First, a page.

But our energy can change even just based on the emotional baggage we have going on, not to mention changes in our health or going through something physically strenuous like moving. There will inevitably be times of production and times of rest and reflection – that’s a normal part of the creative journey. And I think we have to be able to acknowledge that process, and make peace with it.

Here are a few things to keep in mind as we navigate our own seasons of creativity.

Creative Spring Time is our period of Blossoming and Beginning. It’s the joy of all the new projects, the energy, the reawakening of old passions that have maybe been dormant for a while. This Creative spring time is nothing to do with our age – it can happen at any phase of life. I just saw a clip of Jane Fonda saying, you can be very old at 60 and very young at 85. So this creative springtime is really about those periods when we feel our creativity sprouting and feel enthusiasm for new projects or even trying new things. It’s a time of reawakening. Have you ever felt that? Maybe you’ve been in a slump for a while and then you just really feel that creative surge come back? I love this season of creativity – it’s my favorite, because it’s when the going and doing and making and creating feels super strong and exciting.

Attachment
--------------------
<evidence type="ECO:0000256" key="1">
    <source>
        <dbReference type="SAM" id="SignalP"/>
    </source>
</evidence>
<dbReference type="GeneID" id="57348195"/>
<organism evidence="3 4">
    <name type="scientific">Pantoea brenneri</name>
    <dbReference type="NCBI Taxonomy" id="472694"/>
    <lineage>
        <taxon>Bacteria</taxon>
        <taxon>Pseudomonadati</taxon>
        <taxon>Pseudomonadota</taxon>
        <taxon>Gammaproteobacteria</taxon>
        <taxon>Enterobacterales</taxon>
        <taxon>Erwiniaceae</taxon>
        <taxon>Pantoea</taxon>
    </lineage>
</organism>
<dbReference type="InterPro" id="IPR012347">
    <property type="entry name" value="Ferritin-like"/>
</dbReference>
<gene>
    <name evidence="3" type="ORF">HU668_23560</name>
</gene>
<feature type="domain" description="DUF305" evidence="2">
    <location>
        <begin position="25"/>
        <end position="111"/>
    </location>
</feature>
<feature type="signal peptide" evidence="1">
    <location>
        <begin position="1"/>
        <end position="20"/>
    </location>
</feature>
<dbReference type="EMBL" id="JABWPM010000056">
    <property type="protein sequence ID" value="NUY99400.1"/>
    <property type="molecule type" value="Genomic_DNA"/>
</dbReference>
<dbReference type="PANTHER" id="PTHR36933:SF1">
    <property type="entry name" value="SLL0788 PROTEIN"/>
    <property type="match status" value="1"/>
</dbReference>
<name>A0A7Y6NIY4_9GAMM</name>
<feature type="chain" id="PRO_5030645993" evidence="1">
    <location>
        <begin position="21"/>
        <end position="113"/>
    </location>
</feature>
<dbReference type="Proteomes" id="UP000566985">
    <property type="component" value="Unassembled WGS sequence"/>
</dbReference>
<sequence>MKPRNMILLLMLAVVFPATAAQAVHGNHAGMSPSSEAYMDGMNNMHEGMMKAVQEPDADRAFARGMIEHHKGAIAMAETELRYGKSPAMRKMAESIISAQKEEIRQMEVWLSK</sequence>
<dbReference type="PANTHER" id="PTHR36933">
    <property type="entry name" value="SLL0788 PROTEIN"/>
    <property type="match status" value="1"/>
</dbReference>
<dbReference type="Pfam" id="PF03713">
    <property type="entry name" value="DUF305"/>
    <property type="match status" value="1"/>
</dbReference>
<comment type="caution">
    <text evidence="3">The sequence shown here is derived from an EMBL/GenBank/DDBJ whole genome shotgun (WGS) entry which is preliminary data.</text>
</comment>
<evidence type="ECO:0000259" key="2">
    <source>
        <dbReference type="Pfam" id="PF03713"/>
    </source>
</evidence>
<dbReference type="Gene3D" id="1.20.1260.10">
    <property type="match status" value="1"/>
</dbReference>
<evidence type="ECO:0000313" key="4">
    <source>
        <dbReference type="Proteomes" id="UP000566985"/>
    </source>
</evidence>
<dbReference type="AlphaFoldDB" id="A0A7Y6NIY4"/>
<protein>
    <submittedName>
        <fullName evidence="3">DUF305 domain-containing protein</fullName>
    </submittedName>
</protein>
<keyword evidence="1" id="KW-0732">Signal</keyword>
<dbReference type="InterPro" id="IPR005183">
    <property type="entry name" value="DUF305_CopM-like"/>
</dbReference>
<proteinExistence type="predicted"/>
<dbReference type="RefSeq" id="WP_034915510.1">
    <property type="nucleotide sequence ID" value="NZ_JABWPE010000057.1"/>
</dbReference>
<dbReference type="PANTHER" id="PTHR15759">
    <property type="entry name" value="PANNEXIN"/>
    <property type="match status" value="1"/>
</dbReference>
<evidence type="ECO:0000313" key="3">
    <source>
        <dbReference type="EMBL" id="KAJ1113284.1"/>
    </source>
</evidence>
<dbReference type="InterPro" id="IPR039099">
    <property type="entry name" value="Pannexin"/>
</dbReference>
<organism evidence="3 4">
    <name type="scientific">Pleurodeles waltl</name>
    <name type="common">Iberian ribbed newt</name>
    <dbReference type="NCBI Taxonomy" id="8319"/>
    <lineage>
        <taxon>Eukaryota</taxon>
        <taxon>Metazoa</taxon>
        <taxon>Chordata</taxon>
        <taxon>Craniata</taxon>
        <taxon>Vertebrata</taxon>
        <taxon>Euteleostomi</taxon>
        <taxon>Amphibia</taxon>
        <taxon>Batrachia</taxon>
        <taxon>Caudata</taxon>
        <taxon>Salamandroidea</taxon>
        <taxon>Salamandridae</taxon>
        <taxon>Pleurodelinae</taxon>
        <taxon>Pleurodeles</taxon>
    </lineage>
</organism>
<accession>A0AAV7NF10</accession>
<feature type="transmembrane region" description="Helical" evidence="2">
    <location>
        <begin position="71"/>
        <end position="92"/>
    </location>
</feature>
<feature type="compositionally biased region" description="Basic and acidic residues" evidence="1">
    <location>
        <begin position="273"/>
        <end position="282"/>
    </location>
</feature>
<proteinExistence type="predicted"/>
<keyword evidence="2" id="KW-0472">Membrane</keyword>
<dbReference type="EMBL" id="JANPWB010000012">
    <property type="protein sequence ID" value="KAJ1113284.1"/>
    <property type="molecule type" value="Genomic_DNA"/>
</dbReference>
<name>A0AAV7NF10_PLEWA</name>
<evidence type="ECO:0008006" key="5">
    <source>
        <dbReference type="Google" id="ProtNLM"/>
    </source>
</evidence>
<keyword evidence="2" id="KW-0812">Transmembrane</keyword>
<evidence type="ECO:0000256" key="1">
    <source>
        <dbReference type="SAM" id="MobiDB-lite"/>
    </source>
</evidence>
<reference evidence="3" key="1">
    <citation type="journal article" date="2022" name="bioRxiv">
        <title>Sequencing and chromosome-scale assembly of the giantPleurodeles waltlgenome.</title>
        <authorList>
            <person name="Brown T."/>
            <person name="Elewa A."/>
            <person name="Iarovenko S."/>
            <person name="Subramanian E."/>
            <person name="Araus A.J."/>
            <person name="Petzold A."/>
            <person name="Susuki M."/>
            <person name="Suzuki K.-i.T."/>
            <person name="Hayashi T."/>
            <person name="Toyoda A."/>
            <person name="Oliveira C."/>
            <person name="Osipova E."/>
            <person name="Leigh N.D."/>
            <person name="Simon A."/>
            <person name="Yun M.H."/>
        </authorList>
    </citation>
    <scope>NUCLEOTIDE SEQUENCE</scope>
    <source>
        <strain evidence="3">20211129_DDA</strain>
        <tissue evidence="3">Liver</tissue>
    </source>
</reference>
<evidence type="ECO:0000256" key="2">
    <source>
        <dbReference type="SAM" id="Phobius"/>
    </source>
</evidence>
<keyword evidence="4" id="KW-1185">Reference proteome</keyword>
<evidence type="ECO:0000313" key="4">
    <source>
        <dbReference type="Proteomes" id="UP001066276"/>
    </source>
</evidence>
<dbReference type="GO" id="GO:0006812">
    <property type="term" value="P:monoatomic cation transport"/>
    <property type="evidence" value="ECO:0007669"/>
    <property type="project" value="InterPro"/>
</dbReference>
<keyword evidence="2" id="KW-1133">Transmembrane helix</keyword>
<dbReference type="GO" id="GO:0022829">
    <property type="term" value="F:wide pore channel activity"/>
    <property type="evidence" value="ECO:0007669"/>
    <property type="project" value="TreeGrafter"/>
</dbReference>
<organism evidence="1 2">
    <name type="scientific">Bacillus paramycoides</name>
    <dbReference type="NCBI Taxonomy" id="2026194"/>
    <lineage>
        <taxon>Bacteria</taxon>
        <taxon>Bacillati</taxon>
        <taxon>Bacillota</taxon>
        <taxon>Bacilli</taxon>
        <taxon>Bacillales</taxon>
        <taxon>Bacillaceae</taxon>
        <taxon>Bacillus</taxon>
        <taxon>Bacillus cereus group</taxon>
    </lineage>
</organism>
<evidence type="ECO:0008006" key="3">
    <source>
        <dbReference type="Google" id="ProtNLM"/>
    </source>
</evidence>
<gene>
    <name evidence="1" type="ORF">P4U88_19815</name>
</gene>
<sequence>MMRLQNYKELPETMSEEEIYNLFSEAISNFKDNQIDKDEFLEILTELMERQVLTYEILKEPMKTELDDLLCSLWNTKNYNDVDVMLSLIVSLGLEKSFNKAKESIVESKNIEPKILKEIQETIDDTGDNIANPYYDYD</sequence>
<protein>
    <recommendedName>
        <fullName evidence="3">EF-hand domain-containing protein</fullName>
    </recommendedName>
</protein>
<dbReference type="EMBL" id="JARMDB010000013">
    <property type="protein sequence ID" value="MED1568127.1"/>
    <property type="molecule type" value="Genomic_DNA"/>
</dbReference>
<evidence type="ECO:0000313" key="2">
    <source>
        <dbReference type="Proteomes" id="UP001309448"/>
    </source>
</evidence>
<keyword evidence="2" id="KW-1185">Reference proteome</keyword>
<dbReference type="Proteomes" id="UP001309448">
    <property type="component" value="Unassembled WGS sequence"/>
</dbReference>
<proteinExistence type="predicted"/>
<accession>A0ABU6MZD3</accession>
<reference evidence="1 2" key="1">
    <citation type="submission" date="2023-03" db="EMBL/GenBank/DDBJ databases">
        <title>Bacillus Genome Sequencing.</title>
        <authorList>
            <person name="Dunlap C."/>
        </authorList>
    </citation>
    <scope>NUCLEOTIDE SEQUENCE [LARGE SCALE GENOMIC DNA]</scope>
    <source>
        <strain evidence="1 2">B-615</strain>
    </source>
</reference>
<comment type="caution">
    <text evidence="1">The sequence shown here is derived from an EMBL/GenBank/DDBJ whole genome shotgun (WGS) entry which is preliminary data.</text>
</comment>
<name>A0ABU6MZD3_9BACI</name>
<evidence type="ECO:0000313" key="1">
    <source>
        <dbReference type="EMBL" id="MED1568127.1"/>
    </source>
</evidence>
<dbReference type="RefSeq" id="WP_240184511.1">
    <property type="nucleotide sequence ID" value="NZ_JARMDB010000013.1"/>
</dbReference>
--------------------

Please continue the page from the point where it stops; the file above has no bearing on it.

Can you look back on your own life and recognize periods of time when you felt like you were in a creative springtime? Have you been in that season recently? If not, we can invite another season of creative spring when we approach our creative goals based on where we are right now. Sometimes what sends us into a slump is that maybe we don’t feel like we have the time or energy or space to do the things were doing before, but – sometimes we just need to reevaluate and sort of look at where we are right now, and look for opportunities to attract new inspiration. Make space in your life for that creative springtime to return. I think of this a little bit like planting a garden. We might want a yard full of flowers – I know I do – but I also have to recognize that there are just times when I may not have planted the seeds for that garden to grow. So sometimes we have to stop, and prepare ourselves and our space, and seek the inspiration that will help those ideas start to grow and blossom again.